The Last of the Just

by Andrae Schwarz-Bart

Book, 1960



Call number




New York, Atheneum Publishers, 1960., 374 pages


THE BOOK- In every generation, according to Jewish tradition, thirty-six just men, the Lamed-waf, are born to take the burden of the world's suffering upon themselves. At York in 1185 the just man was Rabbi Yom Tov Levey, whose sacrifice so touched God that he gave his descendants one just man each generation, all the way down to Ernie Levey, the last of the just, killed at Auschwitz in 1943. This, then, is the story of Ernie Levey.

Media reviews

"Den siste rettferdige" tok franske lesere med storm da den kom ut i 1959, og forfatteren mottok den høythengende Goncourt-prisen (sensasjonelt for en debutroman). En gammel jødisk legende forteller at det i hvert slektledd må finnes 36 rettferdige, som skal påta seg slektens byrder og sikre
Show More
dens fortsettelse. Handlingen begynner i York i året 1185, med en pogrom i en aldri avsluttet serie av pogromer. Nærmere vår egen tid er det Ernie Levy – bokens hovedperson – som fullfører historien. Han blir "den siste rettferdige" idet han elendig, men verdig møter døden i gasskammeret, som den siste i slekten Levy. Året er 1943. Ernie har i hele sitt kortvarige liv tatt lidelsene inn over seg med en nesten mystisk ro. Golda, hans unge elskede, blir hans vei inn i den store kjærligheten og det store offeret. Hans skjebne, blant seks millioner andre, blir et symbolsk martyrium, der det ubegripelige får et skjær av forsoning og skjønnhet. I seg selv et mysterium. Den siste rettferdige kom på norsk første gang i 1960.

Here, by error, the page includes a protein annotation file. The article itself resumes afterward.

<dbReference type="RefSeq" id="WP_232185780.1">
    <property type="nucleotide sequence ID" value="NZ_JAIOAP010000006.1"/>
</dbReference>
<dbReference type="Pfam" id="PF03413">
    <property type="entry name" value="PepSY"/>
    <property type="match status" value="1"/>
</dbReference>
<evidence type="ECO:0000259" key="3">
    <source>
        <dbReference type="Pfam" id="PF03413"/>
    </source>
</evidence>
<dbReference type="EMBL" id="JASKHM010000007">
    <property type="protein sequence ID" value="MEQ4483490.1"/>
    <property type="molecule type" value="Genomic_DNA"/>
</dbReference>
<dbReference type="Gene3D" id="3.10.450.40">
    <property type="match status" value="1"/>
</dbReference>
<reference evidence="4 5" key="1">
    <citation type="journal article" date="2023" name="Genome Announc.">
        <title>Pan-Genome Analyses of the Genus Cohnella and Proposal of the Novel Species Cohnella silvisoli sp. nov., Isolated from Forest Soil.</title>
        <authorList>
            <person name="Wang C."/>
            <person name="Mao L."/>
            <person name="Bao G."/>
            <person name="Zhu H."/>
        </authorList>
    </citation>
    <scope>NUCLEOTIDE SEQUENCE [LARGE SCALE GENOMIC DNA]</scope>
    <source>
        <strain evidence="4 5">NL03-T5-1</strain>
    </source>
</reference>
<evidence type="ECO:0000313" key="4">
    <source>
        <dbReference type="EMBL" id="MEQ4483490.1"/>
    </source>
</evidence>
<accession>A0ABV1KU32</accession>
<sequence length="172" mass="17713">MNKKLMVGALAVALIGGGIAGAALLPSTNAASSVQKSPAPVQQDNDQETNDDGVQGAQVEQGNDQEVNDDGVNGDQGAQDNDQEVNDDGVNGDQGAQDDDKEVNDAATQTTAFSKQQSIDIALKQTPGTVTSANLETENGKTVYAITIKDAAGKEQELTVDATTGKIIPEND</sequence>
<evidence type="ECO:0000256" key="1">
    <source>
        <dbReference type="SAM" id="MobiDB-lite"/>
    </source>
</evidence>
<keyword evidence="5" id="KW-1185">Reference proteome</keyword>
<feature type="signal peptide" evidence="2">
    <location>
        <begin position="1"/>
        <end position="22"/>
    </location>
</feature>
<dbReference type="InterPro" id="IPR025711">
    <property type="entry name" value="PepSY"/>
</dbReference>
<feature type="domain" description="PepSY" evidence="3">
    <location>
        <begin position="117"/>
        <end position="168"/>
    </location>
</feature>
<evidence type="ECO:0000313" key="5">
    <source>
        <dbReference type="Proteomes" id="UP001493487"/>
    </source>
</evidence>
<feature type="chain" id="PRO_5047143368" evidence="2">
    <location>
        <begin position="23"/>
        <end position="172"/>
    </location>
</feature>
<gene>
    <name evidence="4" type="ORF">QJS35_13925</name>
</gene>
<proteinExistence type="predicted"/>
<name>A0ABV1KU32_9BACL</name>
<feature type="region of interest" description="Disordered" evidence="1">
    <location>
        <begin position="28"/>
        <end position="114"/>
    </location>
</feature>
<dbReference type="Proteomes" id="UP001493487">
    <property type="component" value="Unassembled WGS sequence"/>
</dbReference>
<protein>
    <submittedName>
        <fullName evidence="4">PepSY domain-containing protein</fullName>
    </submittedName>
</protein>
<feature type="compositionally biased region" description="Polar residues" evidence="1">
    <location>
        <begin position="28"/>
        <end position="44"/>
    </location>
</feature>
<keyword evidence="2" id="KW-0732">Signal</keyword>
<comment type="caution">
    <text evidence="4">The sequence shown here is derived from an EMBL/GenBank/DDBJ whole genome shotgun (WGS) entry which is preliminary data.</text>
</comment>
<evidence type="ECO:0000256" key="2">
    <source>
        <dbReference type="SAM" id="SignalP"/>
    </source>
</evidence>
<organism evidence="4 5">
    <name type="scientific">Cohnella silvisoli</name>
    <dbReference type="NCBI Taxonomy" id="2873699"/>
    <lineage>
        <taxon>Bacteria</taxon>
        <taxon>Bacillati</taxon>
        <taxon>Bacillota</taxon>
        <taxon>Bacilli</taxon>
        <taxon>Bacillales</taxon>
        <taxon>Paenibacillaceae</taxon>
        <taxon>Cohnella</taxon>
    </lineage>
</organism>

Show Less

User reviews

LibraryThing member labfs39
...the ancient Jewish tradition of the Lamed-Vov, a tradition that certain Talmudists trace back to the source of the centuries, to the mysterious time of the prophet Isaiah. Rivers of blood have flowed, columns of smoke have obscured the sky, but surviving all these dooms, the tradition has
Show More
remained inviolate down to our own time. According to it, the world reposes upon thirty-six Just Men, the Lamed-Vov, indistinguishable from simple mortals; often they are unaware of their station. But if just one of them were lacking, the sufferings of mankind would poison even the souls of the newborn, and humanity would suffocate with a single cry. For the Lamed-Vov are the hearts of the world multiplied, and into them, as into one receptacle, pour all our griefs.

I have read many novels, memoirs, and histories about the Holocaust, but this may be the most literary that I've encountered. It is beautifully written and weaves history, legend, and religion into a fascinating story about the transference of the Just Man from one generation to the next within the Levy family, culminating in the life and death of Ernie Levy. The story begins with the horrific tales of Rabbi Yom Tov Levy and his progeny who suffered death and martyrdom over and over throughout the centuries in most of the countries of Europe. It is a seemingly endless cycle of persecution bringing us into the present with the story of Ernie's grandfather, Mordecai.

As an adolescent, Mordecai was forced to leave the shtetl of Zemyock, Poland and hire himself out as a farm hand in order to keep his parents and siblings from starvation. They would rather starve, because to the Hasidic Levy family, nothing is worth turning from the study of God. Furthermore, on every job, Mordecai is forced to fight in order to establish his place in the hierarchy. Eventually, he becomes an itinerant peddler and meets and falls in love with a fiery young woman named Judith. Although his family doesn't approve of her, eventually Mordecai and Judith settle in Zemyock and raise a family. Finally, Mordecai is able to devote himself to religious study.